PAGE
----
Personal Cloud (was: Did Ed Snowden do the right thing?)
lists at kittypee.com
Tue Jun 11 12:06:14 MDT 2013
On Tue, Jun 11, 2013 at 11:17 AM, John Shaver <bobjohnbob at gmail.com> wrote:
> My understanding is that verisign doesn't have private keys, only public
> However having the CA private key does allow for sophisticated man in the
> middle attacks. This can be circumvented by verifying the key signature,
> rather than just trusting the CA, but then, I guess, what is the point of
> even using SSL?
> Is there a distributed alternative that allows people to verify that the
> public key they receive is actually yours?
Verisign absolutely does have private keys for their CAs. They have
to use them every time they sign a new certificate.
Jessie was just saying that the government probably coerced Verisign
into signing certificates for the government with names that match
popular web services like Google, Microsoft, etc. Which would allow
the government to masquerade as these services via MITM attacks. I
personally doubt that this has occurred for several reasons: 1.
Verisign (and most other CAs) entire business depends on trust, and
their business would fall apart if this practice was ever discovered
(eg. DigiNotar). 2. It is much easier technically and legally
acceptable to simply subpoena the information at rest in certain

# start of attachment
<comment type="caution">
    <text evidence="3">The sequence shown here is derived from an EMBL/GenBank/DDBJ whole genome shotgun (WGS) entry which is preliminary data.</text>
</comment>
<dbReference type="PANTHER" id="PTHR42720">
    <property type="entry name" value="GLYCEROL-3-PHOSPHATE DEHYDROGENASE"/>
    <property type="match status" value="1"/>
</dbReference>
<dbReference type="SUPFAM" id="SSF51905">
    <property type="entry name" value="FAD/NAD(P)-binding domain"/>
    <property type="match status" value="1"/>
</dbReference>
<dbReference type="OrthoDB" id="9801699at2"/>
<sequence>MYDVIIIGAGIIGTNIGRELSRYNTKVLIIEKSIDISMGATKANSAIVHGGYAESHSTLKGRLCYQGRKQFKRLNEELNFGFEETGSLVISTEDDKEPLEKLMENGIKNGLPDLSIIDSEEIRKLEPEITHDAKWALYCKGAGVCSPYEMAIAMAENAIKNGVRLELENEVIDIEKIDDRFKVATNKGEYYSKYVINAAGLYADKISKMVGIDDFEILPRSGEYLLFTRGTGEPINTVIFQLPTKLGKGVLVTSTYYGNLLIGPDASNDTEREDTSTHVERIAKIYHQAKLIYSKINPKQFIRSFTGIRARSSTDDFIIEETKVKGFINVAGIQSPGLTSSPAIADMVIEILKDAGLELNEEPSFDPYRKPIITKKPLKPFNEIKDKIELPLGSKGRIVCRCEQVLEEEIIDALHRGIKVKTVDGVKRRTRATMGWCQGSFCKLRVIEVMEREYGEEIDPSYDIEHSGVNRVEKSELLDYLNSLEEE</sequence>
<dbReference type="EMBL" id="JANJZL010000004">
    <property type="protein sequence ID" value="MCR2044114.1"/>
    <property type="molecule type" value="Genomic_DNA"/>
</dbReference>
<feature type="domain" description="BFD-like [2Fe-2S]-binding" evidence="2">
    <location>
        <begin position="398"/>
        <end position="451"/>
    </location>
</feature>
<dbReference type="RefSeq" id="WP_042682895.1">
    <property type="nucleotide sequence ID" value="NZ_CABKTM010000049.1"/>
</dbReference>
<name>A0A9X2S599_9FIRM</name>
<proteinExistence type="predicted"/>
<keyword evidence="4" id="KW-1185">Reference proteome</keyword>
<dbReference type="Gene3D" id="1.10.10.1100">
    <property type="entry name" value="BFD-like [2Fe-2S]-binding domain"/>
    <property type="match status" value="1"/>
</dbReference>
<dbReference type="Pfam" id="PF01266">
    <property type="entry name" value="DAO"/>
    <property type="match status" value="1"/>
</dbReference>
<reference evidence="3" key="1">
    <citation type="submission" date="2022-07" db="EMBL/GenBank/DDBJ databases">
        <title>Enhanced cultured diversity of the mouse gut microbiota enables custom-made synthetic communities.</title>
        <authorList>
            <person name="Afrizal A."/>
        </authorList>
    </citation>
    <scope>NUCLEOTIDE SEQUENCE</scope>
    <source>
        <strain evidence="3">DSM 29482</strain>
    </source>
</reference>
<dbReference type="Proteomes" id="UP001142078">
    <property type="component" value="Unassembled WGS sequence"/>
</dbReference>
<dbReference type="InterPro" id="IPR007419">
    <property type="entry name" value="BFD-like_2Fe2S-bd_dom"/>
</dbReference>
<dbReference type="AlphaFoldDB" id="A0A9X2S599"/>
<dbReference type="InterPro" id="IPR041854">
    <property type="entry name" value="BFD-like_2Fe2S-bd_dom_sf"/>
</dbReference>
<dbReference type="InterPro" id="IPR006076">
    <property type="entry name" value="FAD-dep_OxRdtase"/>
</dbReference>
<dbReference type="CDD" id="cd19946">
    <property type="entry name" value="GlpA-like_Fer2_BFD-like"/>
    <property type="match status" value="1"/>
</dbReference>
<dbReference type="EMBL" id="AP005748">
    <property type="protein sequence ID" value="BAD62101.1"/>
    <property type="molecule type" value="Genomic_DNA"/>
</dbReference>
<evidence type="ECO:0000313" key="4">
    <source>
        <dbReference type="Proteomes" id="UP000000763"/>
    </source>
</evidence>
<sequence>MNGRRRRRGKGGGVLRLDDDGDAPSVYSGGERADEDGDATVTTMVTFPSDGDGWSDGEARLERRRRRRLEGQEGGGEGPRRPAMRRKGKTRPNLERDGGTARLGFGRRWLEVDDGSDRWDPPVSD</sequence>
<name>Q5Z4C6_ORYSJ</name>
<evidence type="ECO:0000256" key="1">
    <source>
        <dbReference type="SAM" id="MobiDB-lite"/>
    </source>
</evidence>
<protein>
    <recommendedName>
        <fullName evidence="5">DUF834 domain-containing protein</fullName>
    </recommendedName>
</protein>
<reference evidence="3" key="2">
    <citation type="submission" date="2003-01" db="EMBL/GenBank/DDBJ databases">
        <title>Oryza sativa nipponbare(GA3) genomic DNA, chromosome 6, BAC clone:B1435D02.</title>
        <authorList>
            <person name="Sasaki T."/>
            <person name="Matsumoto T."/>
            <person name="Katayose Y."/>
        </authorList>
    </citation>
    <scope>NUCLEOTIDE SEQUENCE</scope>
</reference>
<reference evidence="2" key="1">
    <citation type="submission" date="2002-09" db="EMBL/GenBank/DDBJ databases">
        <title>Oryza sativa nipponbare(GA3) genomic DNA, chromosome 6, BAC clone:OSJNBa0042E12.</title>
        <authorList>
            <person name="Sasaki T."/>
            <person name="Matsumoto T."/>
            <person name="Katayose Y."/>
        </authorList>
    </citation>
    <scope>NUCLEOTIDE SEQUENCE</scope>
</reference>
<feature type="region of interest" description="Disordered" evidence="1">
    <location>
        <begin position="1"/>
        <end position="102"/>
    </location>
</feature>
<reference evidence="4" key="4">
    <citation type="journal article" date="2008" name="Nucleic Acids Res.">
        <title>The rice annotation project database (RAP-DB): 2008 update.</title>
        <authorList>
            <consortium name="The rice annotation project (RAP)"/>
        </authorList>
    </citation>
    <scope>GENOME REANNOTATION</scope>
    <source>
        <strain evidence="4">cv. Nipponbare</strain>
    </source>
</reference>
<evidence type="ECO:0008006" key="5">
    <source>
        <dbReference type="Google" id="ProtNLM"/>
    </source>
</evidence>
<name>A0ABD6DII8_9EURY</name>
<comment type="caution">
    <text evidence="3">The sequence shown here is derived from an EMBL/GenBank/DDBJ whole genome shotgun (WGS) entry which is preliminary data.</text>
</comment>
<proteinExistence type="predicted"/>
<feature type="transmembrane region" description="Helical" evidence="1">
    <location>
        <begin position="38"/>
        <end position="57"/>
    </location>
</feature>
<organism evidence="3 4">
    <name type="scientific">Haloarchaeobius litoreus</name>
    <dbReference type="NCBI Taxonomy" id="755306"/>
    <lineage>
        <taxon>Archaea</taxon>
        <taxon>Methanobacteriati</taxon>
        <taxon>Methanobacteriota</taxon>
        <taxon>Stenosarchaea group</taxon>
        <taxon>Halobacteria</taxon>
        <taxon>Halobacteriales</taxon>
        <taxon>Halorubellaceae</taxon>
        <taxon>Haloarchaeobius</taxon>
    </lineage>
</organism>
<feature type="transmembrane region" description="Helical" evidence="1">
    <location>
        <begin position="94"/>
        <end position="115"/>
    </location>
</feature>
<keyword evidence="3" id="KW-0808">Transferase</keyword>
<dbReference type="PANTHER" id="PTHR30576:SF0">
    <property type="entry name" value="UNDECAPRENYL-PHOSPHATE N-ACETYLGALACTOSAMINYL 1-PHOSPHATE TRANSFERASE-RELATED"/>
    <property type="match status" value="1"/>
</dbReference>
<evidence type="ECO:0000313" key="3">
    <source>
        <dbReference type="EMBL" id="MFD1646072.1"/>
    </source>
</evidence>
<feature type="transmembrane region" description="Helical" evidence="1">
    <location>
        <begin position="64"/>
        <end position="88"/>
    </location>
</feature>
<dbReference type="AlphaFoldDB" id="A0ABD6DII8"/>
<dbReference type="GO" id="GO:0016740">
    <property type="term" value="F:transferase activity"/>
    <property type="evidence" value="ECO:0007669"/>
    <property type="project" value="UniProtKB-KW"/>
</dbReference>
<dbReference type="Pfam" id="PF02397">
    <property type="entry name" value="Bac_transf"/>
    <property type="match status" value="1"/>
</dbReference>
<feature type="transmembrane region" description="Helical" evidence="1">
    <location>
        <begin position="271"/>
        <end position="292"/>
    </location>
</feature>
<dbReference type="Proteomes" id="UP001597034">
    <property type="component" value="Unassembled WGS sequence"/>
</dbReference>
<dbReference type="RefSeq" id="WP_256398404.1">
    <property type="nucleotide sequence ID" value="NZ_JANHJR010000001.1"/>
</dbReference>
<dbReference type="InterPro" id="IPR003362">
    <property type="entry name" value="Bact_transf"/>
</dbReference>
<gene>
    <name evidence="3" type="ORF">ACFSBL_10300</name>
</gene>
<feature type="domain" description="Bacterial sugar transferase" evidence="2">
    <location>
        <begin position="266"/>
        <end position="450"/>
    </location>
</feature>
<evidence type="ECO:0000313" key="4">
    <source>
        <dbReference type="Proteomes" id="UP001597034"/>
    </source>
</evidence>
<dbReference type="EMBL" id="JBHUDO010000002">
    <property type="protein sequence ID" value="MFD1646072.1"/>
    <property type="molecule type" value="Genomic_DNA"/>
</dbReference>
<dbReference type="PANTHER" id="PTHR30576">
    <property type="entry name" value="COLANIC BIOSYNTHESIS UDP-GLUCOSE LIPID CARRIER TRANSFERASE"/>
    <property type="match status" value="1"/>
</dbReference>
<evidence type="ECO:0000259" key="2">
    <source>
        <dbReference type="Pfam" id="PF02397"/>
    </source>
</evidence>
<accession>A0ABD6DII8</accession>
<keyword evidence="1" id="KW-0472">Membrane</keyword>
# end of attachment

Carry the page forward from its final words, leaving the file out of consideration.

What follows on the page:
service providers like Google, Facebook, etc.
Our current CA system is already partially distributed. You generally
trust several CAs to dutifully check the identity of every certificate
before signing. This entire system is based on trusting a list of
organizations to perform these duties well. The default list of CAs
that come in browsers do contain a lot of CAs, some which you
personally might not trust, but in general the browser makers do
remove CAs when they become corrupt and/or compromised. Also, every
browser makes it possible to add or remove any CAs you wish, though
few people do.
There is actually already work in progress in replacing this
semi-distributed trust silo mechanism with something safer.
Convergence http://convergence.io/ Take a look, it can be used now
with browser addons.
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